And so we screamed.

The story of the House

– My great-grandfather started the construction, and my grandfather completed it. Three generations.

Linda fetched an album from the shelf:

– This here is my father, this is my grandfather, and this – great-grandfather. And here, in the armchair are my great-great – Lou and Jo. First Americans in our family. We keep their letters. And here is – Linda turned the page and I saw a yellowed sheet in the transparent sleeve – Jo’s autobiography. He was born in 1818 in Manchester, England. In 1826 – right– at the age of 8 (the family had many kids) he started working in the mine. The working day lasted for 12 -14 hours. At the age of 11 he quit. He’d had enough. “The law on vagrancy” made him return to the mine. He met Lou when he was 15, but starting his own family was out of question. He was 16 when he came to the US. To seek better life, as the saying goes. And once again, after all the tribulations, he ended up in the mine. But the working conditions – the labor itself, everyday life, the wages – were different. In a year he asked Lou to join him. He started studying in the evenings and at night, first at school and then at the mining college. At 23 he became a foreman, at 26 – the head of his shift, at 32 – a mining engineer with the diploma. The family was growing. The children, upon growing up, went away. But the eldest, Jim, who followed in his shoes, stayed to help him build the house.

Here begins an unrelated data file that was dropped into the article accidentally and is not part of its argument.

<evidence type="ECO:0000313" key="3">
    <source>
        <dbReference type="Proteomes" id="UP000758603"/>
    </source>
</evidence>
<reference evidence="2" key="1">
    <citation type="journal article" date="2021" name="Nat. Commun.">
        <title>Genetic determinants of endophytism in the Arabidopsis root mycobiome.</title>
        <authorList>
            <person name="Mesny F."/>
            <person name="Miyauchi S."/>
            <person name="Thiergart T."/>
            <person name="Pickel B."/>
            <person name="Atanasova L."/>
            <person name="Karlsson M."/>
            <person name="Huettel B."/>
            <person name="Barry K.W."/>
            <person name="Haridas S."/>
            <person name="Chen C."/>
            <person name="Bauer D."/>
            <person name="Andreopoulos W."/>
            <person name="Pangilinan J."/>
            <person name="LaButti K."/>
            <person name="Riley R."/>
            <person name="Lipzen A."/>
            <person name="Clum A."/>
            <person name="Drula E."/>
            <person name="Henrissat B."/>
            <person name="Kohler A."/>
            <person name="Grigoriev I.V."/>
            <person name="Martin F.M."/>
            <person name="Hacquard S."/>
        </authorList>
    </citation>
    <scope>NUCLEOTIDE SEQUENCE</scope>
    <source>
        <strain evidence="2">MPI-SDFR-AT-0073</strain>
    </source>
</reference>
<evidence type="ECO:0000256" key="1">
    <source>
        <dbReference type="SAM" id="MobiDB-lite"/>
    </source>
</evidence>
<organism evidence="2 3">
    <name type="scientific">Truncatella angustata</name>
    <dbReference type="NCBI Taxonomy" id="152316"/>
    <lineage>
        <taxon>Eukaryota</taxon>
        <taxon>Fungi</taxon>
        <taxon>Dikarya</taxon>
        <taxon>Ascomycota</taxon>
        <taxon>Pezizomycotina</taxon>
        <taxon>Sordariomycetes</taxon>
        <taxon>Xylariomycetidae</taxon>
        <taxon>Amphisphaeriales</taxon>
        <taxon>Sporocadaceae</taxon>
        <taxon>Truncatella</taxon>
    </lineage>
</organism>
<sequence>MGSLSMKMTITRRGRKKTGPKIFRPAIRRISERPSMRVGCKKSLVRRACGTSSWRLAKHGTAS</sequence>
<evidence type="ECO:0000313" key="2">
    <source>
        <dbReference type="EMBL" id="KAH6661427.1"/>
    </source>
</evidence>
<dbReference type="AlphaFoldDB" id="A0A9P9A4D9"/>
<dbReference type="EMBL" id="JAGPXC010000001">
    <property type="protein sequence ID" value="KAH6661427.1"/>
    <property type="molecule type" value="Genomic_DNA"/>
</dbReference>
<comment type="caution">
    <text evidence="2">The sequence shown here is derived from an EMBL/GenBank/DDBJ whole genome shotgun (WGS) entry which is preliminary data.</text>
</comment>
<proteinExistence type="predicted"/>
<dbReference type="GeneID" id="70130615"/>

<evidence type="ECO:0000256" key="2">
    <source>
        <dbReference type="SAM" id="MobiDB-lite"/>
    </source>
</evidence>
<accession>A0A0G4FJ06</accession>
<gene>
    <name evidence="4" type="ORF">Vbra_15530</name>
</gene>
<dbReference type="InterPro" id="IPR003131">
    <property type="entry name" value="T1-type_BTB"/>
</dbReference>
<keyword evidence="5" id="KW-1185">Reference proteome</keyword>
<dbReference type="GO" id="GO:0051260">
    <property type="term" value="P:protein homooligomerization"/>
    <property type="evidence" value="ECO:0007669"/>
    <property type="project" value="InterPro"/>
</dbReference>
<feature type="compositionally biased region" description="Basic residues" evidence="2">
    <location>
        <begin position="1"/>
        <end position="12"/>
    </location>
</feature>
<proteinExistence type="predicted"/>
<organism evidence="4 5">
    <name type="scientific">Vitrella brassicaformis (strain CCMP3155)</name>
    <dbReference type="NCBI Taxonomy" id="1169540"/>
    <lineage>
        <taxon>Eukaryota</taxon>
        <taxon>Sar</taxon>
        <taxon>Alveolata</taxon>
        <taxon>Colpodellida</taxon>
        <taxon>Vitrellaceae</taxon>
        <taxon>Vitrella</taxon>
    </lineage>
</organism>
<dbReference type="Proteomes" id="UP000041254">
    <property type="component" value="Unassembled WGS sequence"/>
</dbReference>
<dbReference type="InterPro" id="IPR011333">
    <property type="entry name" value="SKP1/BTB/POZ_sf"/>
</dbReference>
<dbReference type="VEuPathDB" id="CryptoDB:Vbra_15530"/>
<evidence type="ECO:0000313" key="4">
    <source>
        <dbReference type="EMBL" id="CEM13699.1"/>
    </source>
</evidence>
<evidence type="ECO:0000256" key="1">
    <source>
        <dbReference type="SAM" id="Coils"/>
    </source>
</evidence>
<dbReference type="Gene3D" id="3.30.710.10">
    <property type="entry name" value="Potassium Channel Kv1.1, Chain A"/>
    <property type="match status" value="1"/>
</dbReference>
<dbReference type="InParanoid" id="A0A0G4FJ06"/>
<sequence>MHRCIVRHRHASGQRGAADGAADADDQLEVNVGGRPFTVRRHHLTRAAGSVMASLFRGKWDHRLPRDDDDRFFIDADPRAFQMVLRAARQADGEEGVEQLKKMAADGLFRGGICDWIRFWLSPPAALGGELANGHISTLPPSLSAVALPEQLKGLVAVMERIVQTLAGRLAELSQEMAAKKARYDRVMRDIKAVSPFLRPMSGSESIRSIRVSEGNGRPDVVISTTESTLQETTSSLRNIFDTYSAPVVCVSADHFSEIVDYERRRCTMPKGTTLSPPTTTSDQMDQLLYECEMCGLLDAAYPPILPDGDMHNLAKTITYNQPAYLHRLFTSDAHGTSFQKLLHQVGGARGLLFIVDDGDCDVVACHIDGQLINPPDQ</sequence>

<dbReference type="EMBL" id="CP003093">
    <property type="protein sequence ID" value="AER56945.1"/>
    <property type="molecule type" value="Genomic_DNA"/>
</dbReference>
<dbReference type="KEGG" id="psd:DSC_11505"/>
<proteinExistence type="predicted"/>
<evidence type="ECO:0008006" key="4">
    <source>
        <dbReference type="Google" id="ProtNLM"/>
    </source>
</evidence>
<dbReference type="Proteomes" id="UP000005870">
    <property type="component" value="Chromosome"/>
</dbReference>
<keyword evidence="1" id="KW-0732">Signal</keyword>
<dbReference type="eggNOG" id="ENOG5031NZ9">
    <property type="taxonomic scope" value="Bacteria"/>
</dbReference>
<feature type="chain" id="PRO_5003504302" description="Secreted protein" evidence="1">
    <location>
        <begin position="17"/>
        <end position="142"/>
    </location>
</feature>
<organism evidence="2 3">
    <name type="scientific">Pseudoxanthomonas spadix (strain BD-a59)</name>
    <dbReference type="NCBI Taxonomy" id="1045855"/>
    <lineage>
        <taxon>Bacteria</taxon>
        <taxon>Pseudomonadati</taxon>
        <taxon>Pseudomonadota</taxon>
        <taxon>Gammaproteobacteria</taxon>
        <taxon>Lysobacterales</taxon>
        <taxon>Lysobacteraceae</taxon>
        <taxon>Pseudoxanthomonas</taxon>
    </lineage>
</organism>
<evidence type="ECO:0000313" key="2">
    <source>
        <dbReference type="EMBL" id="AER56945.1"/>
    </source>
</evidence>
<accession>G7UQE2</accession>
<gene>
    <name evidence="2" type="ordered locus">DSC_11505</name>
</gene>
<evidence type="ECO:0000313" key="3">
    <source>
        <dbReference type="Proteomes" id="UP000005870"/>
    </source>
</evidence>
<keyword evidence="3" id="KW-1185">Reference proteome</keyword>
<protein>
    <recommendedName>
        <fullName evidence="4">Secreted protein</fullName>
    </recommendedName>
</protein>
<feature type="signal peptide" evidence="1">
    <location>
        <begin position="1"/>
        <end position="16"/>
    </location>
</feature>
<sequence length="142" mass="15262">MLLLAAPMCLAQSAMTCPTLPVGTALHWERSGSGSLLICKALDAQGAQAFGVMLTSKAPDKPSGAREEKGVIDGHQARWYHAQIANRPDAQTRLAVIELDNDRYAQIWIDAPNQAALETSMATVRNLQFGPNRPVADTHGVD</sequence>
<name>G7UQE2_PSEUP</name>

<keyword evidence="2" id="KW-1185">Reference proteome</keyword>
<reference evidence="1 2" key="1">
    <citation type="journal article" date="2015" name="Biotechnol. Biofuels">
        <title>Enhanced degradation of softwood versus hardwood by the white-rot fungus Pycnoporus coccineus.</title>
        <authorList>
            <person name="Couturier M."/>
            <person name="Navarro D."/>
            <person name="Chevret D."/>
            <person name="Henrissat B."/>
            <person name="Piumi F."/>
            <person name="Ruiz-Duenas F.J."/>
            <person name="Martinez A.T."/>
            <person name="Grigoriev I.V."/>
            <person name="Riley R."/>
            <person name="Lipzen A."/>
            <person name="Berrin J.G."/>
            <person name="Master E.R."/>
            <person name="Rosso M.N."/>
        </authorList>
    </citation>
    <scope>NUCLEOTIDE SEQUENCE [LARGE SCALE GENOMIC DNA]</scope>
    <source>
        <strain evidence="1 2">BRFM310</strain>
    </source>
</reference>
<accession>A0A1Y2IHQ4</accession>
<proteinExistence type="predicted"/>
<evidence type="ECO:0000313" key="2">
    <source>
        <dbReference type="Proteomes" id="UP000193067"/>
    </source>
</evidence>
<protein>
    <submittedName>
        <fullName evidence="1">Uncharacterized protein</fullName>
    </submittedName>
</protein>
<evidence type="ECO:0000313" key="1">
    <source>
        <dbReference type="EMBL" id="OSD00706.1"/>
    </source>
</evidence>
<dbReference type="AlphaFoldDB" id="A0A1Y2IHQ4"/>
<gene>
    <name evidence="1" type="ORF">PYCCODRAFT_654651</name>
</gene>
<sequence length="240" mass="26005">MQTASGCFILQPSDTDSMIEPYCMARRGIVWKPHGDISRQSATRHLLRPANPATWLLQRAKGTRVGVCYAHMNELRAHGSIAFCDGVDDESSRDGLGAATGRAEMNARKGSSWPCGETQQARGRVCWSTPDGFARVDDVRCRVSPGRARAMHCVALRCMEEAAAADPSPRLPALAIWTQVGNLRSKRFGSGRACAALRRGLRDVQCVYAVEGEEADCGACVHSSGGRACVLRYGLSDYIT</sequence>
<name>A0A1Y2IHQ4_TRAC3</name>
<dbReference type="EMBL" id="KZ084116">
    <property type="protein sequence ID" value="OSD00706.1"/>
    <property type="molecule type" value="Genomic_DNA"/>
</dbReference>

So many similarities! The same happened to my grandfather – he was orphaned and suffered the famine in the 20s, met my grandmother when she was 15! After living in barracks and hostels he moved into his first flat, long-craved, furnished with specially bought pieces on June 22, 1941…